A year of expanded perspective - January 12, 2014 _____________________________________________________________________________
Pastor Dale Lloyd
Reading: 2Kings 6: 8 – 23
Throughout the coming year a slide will
appear at the beginning of each service. Its purpose is to communicate the
theme of what I feel God is speaking concerning this year: The Year of Expanded Perspective.
Please understand the importance of this
theme – EXPANDED perspective. One of
the issues we must address regarding perspective is that left to itself it
tends to narrow and shrink. This is a particular danger with aging – and let me
just say that it’s not just those over the age of forty that are aging.
Regardless of your present age you are aging. With that – and especially with a
few significant disappointments – there comes this risk of narrowed
It seems to me that when we are alive in
Christ and expanding in our experience of the life of Christ our perspective
will be expanding and enlarging rather than shrinking and narrowing. For that
reason I believe the Holy Spirit is calling us to an expanded perspective. He has a great deal to show us.
I started this last Sunday by dealing
with the story of Elisha’s servant – a servant who experienced a very
significant transformation of perspective.
One minute his perspective was limited to the physical realities of his
situation, and everything in that realm struck fear to his heart. He and Elisha
were surrounded by an enemy army. Believe me; they had not come to bless them. Fear rode in on that perspective of the
physical realm and the servant cried out this panicked question: “What shall we do?”
That question is very revealing and what
it reveals is that almost always when our narrowed perspective generates fear
we go to the issue of doing. “What shall we do?” implies there is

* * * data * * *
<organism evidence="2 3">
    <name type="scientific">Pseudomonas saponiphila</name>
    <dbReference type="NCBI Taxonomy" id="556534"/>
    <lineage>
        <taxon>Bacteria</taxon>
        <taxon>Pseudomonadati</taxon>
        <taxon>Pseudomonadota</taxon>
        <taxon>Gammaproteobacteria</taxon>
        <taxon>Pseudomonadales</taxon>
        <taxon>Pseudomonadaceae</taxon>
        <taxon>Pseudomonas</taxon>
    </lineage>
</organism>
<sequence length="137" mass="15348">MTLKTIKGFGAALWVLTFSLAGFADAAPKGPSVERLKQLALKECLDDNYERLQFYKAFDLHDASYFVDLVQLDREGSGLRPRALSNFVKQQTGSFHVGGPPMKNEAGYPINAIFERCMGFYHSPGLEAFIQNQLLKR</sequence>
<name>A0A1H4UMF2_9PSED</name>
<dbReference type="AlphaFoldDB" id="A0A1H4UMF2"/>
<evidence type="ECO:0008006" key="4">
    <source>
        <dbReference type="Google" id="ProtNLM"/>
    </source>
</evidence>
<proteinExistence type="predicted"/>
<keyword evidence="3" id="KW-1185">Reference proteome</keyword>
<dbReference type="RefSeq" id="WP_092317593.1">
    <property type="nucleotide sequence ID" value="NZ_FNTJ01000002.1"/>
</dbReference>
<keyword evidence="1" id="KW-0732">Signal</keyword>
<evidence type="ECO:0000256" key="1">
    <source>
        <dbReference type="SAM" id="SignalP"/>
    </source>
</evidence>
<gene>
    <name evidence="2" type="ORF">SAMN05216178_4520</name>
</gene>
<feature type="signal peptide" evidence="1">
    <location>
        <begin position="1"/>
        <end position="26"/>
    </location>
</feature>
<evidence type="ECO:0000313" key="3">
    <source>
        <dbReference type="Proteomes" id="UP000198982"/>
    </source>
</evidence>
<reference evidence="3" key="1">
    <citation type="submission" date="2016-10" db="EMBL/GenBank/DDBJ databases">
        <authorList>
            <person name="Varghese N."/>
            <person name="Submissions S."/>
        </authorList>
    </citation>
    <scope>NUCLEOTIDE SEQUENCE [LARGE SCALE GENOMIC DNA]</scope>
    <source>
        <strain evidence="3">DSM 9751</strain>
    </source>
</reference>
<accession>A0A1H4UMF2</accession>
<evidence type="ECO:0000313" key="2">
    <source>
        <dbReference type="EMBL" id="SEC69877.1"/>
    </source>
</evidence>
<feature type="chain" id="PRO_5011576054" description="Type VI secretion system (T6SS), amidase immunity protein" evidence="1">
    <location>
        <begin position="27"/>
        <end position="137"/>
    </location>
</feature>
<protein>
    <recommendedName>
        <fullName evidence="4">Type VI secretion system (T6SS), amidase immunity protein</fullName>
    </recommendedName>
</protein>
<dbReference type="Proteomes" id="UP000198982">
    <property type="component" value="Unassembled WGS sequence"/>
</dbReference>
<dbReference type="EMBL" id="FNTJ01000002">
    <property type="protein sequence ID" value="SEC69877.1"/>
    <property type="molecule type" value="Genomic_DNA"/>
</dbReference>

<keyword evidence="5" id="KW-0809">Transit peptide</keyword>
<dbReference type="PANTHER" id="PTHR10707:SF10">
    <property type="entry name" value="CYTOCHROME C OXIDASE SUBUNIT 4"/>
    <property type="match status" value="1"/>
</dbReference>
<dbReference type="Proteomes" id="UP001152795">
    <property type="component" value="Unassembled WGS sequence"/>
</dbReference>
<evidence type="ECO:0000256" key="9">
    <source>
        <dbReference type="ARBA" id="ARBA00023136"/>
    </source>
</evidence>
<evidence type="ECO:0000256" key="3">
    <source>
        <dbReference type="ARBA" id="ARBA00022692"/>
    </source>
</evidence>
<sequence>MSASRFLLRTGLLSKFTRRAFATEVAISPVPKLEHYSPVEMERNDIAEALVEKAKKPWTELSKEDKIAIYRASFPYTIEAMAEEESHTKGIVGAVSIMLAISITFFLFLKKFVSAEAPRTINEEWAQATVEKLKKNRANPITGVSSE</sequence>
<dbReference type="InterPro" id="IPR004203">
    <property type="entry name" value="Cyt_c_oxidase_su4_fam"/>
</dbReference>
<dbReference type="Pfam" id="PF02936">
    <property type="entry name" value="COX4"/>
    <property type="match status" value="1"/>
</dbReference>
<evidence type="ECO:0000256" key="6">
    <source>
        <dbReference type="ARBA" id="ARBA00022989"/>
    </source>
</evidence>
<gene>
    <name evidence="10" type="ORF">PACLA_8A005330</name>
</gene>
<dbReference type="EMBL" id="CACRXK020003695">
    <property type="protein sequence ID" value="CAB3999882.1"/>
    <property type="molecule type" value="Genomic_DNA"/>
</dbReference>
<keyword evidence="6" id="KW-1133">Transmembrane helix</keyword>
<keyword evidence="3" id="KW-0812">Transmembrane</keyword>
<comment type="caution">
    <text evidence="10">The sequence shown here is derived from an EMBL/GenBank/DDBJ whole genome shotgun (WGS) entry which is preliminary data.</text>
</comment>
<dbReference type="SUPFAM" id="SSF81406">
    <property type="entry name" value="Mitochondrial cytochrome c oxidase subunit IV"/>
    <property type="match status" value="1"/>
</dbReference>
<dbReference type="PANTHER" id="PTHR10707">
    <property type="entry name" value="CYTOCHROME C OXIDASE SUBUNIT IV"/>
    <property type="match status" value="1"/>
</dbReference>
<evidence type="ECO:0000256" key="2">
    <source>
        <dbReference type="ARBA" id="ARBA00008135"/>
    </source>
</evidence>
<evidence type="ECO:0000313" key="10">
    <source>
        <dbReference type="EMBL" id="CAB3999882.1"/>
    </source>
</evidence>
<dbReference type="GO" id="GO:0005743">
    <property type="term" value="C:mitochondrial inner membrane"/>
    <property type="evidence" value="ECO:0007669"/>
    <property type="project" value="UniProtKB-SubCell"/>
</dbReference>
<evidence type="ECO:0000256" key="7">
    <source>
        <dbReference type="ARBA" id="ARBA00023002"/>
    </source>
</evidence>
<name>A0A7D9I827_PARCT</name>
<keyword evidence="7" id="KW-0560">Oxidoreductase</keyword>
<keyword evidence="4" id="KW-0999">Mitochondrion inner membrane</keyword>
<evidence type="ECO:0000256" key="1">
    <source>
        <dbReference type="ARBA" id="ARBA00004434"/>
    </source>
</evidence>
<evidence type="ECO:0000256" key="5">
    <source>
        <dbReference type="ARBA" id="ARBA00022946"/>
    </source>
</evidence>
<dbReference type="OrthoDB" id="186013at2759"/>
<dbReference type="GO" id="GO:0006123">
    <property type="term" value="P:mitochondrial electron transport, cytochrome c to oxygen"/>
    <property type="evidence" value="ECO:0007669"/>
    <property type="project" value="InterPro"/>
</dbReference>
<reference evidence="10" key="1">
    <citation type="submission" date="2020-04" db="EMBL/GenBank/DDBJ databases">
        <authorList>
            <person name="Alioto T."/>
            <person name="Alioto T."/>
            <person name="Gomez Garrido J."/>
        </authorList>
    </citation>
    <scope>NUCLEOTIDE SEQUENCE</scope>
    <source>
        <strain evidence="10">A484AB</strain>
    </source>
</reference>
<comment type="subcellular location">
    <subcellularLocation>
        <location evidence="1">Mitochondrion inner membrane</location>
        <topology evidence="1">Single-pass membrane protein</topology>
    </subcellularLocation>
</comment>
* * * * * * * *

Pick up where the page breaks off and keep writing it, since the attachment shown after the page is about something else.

something we can do, must do and we need to do, do, do, do, and do some more.
Elisha’s prayer reveals a completely different perspective.
He does not address the hands and feet – which has to do with
doing – he addresses the eyes; “O Lord,
I pray, open his eyes that he may see.” It strikes me as being the correct
order. Doing is dependent upon seeing.
Doing is directed, or disciplined, or structured by seeing. What is the
value of doing if we are not first seeing? Seeing
determines our doing.
In the North American church there may
not be a lack of doing, but there certainly seems to be a lack of seeing, a lack of vision and a lack of expanded perspective. Consequently
the fruit of the doing lacks any real sense of Christ-centeredness.
The question I am posing at the
beginning of this New Year is not, what are you doing? It is what are you seeing? The question is not – where are your
hands and feet? It is where are your
eyes? And what we all need to be aware of is that our hands and feet (our doing) will eventually reveal exactly where our
Let me illustrate that: Two men looked out through
prison bars. One saw mud, and one saw stars. Two people can be placed in
the same position and yet their perspectives can be entirely different.
A government can take a
Nelson Mandela and lock him up physically for 27 years. His physical world can
be narrowed and shrunk to the size of a prison cell. What you cannot lock up and narrow is his inner perspective. What